How many patients can a family physician take on while continuing to provide high quality care? Dr. William Hogg of the University of Ottawa and his colleagues intend to answer that question with a comprehensive review of how people in Ontario are being served by their family doctors. Using anonymized data gathered from the Ontario Health Insurance Plan, Dr. Hogg will measure the quality of care patients are receiving based on criteria such as their ability to see their own provider and the degree to which they receive recommended care to prevent illness. "For example, we can tell whether a patient is diabetic and whether they've received a particular blood test that is indicated for patients with that disease," says Dr. Hogg. The goal, he says, is to find the tipping point at which quality of care begins to suffer. "People need to know this in order to craft the health-care system so that the incentives are in the right place," says Dr. Hogg.
Desire to die at home often gets overtaken by need for care
Dr. Frederick Burge of Dalhousie University and his team have interviewed about 300 spouses or close relatives of people who recently died from chronic illnesses. Half the respondents reported their loved one had a preference for where they wanted to die, with the vast majority of them (70%) wanting to die at home, but only 37% actually did so. "We have the sense that it has to do with the sudden onset of a variety of symptoms and issues that seem unmanageable," says Dr. Burge. "This leads to caregiver stress at home from the challenge of finding enough support to look after someone who is so ill, so close to death." Dr. Burge expects the study will eventually include responses from 1,200 participants and will provide valuable insights into the services required for high-quality end-of-life care.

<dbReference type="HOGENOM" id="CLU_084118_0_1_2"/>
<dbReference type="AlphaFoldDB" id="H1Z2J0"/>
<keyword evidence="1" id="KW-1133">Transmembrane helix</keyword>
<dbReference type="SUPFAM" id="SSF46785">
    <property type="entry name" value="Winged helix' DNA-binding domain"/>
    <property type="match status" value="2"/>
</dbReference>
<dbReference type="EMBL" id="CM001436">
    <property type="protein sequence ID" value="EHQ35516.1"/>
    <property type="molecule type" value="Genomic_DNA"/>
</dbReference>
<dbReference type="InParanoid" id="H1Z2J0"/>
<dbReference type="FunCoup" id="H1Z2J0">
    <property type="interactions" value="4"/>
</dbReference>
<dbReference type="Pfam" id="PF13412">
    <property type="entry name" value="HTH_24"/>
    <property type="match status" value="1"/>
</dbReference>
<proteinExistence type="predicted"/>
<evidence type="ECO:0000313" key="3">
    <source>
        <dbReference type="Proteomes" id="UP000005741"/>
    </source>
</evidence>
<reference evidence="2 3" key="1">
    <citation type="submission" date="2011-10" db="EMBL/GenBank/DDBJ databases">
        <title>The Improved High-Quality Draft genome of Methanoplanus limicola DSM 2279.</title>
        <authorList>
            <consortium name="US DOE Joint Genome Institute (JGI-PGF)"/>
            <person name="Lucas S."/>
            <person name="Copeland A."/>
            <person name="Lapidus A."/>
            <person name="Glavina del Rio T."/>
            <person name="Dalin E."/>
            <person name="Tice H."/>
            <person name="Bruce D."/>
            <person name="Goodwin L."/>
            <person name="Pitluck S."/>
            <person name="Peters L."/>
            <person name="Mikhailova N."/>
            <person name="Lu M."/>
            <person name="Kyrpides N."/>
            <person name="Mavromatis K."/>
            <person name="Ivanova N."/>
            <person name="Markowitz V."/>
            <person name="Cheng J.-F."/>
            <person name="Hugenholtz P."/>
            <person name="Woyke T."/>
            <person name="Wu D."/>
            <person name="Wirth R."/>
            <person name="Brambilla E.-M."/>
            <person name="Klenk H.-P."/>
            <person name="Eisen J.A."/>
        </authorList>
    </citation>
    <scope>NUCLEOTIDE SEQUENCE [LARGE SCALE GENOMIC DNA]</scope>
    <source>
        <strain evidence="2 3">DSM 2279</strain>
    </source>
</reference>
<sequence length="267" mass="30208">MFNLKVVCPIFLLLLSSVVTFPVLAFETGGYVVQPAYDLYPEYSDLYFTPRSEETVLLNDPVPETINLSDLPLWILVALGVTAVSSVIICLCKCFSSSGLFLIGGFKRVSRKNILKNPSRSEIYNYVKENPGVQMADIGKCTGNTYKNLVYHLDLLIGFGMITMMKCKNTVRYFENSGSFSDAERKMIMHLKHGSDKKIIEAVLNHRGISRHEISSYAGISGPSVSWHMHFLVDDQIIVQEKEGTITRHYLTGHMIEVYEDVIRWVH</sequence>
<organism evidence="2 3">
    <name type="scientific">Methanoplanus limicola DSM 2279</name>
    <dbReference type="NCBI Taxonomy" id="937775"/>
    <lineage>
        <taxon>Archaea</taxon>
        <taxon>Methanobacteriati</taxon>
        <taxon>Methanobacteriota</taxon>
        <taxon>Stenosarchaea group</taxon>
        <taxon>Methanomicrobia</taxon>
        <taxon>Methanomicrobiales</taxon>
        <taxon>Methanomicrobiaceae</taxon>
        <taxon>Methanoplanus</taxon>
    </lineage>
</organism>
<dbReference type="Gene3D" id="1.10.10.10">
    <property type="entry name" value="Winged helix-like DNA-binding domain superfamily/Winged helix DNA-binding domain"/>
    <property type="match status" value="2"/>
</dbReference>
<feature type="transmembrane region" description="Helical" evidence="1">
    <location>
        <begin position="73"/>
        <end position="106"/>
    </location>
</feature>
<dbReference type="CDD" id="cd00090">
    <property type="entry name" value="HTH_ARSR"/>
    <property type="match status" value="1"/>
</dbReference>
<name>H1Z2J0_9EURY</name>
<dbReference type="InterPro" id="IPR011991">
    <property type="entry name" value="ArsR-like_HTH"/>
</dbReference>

Project integrates medical/surgical therapies for obesity
Rates of bariatric surgery are rising, as the health-care system copes with growing rates of obesity. Now researchers at the Centre hospitalier universitaire de Sherbrooke are investigating whether the integration of medical and surgical care can help patients and improve hospital services. "In a lot of centres bariatric surgery is becoming more common, but many places don't have medical treatment such as lifestyle modification for obesity available," says Dr. Marie-France Langlois, who leads the three-year project. "When there are, a lot of the times those involved in lifestyle modification work separately from the bariatric surgery staff." The Sherbrooke researchers are collaborating with colleagues at Institut universitaire de cardiologie et pneumologie de Québec and the Royal Alexandra Hospital in Edmonton to help establish a model for medical/surgical care for obese patients. The project will evaluate the benefits of lifestyle modification treatment before bariatric surgery and co-ordinated follow-up care afterwards.
For More Information
The CIHR Institute of Health Services and Policy Research (CIHR-IHSPR) is helping the country meet the challenge of making high-quality health care available to all those who need it, when and where they need it, while also ensuring that Canada's health-care system is responsive, efficient and sustainable. It does so by supporting the brightest minds in health services and policy research, championing the development of the methods and tools that generate excellent research, and supporting evidence-informed health policy decision making. To learn more about these priorities and other CIHR-IHSPR activities, please visit the Institute's website.
For more information, go to ARCHIVED - Your Health Research Dollars at Work.